Like a lot of art students, I encountered SH Raza first through his work. I was at the JJ School of Art in Bombay. We were familiar with the modern artists, Souza, Ara, Gaitonde, Tyeb Mehta and Akbar Padamsee. An early work of Raza’s used to hang in the gallery of the school’s main hall, and we thought of him as one of our own because he’d studied there.
I recollect vividly the time we asked him to come to the school for a discussion. He arrived at 10am and to our surprise, spent the first five minutes, quite a bit of time just touching, caressing almost, the stones of the college. This man, such a big name in France, was emotional at returning to the place where he’d studied. That’s the first thing I learned from him: to be connected to one’s roots. He also told us something that few artists do: “Humey mazdoor ki tarah kaam karna hai (We need to work like labourers)”. In him we saw a man for whom art was not just inspiration and instinct, but hard work. Creating through the sweat of one’s brow.
My first trip abroad was on a scholarship to the École Nationale Supérieure des Beaux-Arts in Paris in the early 1990s, where Raza had been a student four decades earlier. He was so supportive, introducing me to a professor who was a figurative painter just like me. We spent many happy evenings together, discussing the Vedas, the Upanishads, man’s relationship with the cosmos – him in chaste Hindi, me in Bambaiyya – while he’d sip Ballantine’s whisky. Often I’d stay for a dinner put together by his wife Janine, as Vava, their fat white cat, skulked around.
His geometric abstraction came out of a spectacularly messy studio. And yet, watching him lift the paint and apply a brush stroke was like watching a dance mudra. He had the most calligraphy-like application. And even in the studio, the works shone with the sheer celebration of life, the vivid reds, blues and yellows echoing the India we knew.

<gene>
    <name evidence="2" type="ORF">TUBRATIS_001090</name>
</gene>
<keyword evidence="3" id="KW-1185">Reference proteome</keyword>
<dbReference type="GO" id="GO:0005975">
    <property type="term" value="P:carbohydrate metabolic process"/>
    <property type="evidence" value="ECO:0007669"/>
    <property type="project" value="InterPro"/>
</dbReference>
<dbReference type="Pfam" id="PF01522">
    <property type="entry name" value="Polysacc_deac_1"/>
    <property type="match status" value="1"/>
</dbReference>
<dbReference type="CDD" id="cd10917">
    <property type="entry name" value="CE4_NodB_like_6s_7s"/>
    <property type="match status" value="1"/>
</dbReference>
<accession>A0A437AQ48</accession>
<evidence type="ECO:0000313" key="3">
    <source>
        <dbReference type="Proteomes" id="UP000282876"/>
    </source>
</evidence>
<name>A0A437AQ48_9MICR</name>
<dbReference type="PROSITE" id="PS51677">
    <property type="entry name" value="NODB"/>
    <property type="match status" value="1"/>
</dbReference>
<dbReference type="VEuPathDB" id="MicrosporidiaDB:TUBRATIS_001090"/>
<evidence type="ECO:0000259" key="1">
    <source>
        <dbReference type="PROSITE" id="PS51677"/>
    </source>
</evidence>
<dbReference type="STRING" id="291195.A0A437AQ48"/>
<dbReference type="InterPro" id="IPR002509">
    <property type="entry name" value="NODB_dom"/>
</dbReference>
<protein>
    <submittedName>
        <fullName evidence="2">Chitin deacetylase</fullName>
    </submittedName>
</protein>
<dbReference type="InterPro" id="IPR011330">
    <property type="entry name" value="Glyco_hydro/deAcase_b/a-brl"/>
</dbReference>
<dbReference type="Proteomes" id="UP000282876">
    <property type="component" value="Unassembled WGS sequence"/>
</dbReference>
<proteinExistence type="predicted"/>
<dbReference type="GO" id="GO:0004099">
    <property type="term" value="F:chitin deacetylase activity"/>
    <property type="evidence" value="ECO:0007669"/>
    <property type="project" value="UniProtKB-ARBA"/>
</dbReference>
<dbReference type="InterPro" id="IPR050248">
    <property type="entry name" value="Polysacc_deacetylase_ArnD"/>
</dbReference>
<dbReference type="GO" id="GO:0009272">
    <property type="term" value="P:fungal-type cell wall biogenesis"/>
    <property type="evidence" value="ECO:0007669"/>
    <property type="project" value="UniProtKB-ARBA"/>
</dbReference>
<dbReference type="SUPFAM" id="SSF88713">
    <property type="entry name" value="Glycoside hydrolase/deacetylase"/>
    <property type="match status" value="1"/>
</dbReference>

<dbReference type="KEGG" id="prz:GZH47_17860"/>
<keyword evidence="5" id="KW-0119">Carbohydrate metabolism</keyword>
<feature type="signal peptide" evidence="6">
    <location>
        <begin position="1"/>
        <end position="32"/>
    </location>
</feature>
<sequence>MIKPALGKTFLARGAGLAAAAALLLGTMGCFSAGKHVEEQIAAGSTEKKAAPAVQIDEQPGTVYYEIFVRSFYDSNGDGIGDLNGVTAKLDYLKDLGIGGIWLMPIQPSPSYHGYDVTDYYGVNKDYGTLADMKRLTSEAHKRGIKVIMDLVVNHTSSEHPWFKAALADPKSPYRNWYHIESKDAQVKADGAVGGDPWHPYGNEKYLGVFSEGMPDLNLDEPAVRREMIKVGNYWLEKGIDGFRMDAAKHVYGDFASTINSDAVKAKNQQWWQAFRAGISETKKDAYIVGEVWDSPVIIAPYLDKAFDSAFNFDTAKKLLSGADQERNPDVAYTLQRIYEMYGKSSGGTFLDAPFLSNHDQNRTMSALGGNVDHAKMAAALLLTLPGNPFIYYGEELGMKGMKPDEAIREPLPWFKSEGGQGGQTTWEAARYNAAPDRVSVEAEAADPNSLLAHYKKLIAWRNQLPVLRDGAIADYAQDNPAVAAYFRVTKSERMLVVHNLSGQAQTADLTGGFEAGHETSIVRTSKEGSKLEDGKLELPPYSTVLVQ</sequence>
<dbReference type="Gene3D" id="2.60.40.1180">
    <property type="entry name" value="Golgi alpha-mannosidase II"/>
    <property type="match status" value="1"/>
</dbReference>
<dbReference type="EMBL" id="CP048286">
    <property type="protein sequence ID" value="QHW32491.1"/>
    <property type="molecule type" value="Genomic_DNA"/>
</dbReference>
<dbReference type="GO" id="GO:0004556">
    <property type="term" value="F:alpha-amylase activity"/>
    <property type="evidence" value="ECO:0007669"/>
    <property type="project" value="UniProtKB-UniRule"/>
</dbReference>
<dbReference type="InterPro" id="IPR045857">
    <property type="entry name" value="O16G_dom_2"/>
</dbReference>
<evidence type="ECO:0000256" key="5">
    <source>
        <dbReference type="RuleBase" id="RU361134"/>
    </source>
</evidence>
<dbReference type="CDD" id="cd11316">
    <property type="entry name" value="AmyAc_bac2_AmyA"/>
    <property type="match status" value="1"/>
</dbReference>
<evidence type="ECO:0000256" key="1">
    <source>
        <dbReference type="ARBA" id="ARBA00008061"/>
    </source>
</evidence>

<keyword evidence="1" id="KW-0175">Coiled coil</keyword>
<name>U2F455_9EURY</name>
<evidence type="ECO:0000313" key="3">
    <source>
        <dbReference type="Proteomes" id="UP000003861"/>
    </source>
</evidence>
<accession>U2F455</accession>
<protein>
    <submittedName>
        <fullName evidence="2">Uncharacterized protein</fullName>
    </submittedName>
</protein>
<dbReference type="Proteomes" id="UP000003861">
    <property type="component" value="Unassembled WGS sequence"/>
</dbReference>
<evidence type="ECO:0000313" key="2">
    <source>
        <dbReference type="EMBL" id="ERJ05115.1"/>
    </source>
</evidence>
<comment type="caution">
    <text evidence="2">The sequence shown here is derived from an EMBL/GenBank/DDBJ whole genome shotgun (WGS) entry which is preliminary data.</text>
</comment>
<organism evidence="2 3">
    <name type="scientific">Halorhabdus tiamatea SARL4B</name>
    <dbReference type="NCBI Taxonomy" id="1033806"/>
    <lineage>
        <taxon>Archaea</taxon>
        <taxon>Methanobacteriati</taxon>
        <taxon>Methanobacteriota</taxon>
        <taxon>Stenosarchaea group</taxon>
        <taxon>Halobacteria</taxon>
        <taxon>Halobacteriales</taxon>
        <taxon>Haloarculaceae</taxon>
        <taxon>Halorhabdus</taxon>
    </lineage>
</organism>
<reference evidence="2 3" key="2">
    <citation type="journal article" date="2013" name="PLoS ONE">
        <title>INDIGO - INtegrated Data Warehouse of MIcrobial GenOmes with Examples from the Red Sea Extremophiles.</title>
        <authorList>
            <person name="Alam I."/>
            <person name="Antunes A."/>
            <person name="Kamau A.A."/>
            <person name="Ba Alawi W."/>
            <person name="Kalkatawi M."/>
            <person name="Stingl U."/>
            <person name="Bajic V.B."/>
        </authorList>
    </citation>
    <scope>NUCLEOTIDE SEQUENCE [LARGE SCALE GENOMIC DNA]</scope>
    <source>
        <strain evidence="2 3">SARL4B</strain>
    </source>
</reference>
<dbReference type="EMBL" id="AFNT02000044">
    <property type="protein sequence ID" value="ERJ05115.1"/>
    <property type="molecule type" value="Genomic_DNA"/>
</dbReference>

Raza’s support for young artists is well known through his foundation. But he’s helped in so many little ways, stressing to young artists (many of us weren’t very good with English) the importance of being articulate. “The art books are all in English,” he’d say. “Explain your work. You don’t have to convince anyone about your art but you have to communicate clearly.”
When I close my eyes and think of Raza, I think of his large horizontal canvas, Ma Laut Ke Aunga Toh Kya Launga? (Mother, What Shall I Bring When I Return?), and how it filled Mumbai’s tiny Chemould gallery with light and colour when it was shown there.
India will miss a painter with such a sophisticated approach to art. I for one will miss his commitment. We were once discussing the merging of different disciplines and he simply said, “You’re a painter, your job is to paint. It should start with painting and end with painting”. And for him, it did.
(Atul Dodiya is a contemporary artist based in Mumbai)
(As told to Rachel Lopez)